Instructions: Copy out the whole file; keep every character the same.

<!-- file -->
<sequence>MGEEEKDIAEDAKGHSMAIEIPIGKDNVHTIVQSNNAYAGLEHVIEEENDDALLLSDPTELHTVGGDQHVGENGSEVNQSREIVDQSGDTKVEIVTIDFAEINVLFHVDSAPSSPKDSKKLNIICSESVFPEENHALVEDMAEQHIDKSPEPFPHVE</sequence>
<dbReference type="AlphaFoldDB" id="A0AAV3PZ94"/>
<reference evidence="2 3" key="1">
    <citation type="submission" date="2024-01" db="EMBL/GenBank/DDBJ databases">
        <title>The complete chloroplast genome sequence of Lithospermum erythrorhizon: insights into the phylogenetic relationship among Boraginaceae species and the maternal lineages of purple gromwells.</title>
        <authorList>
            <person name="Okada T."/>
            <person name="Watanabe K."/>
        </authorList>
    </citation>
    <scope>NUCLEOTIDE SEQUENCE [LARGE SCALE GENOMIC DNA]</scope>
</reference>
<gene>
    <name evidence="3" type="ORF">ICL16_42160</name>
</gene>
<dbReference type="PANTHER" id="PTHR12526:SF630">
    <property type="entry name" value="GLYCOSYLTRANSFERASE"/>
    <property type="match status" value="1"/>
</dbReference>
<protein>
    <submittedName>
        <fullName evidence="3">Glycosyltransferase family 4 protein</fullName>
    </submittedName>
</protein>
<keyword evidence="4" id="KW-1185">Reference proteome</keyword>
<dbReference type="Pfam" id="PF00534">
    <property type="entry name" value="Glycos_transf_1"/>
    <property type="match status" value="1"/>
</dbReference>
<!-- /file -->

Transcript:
<sequence>MGEEEKDIAEDAKGHSMAIEIPIGKDNVHTIVQSNNAYAGLEHVIEEENDDALLLSDPTELHTVGGDQHVGENGSEVNQSREIVDQSGDTKVEIVTIDFAEINVLFHVDSAPSSPKDSKKLNIICSESVFPEENHALVEDMAEQHIDKSPEPFPHVE</sequence>
<dbReference type="AlphaFoldDB" id="A0AAV3PZ94"/>
<reference evidence="2 3" key="1">
    <citation type="submission" date="2024-01" db="EMBL/GenBank/DDBJ databases">
        <title>The complete chloroplast genome sequence of Lithospermum erythrorhizon: insights into the phylogenetic relationship among Boraginaceae species and the maternal lineages of purple gromwells.</title>
        <authorList>
            <person name="Okada T."/>
            <person name="Watanabe K."/>
        </authorList>
    </citation>
    <scope>NUCLEOTIDE SEQUENCE [LARGE SCALE GENOMIC DNA]</scope>
</reference>
<gene>
    <name evidence="3" type="ORF">ICL16_42160</name>
</gene>
<dbReference type="PANTHER" id="PTHR12526:SF630">
    <property type="entry name" value="GLYCOSYLTRANSFERASE"/>
    <property type="match status" value="1"/>
</dbReference>
<protein>
    <submittedName>
        <fullName evidence="3">Glycosyltransferase family 4 protein</fullName>
    </submittedName>
</protein>
<keyword evidence="4" id="KW-1185">Reference proteome</keyword>
<dbReference type="Pfam" id="PF00534">
    <property type="entry name" value="Glycos_transf_1"/>
    <property type="match status" value="1"/>
</dbReference>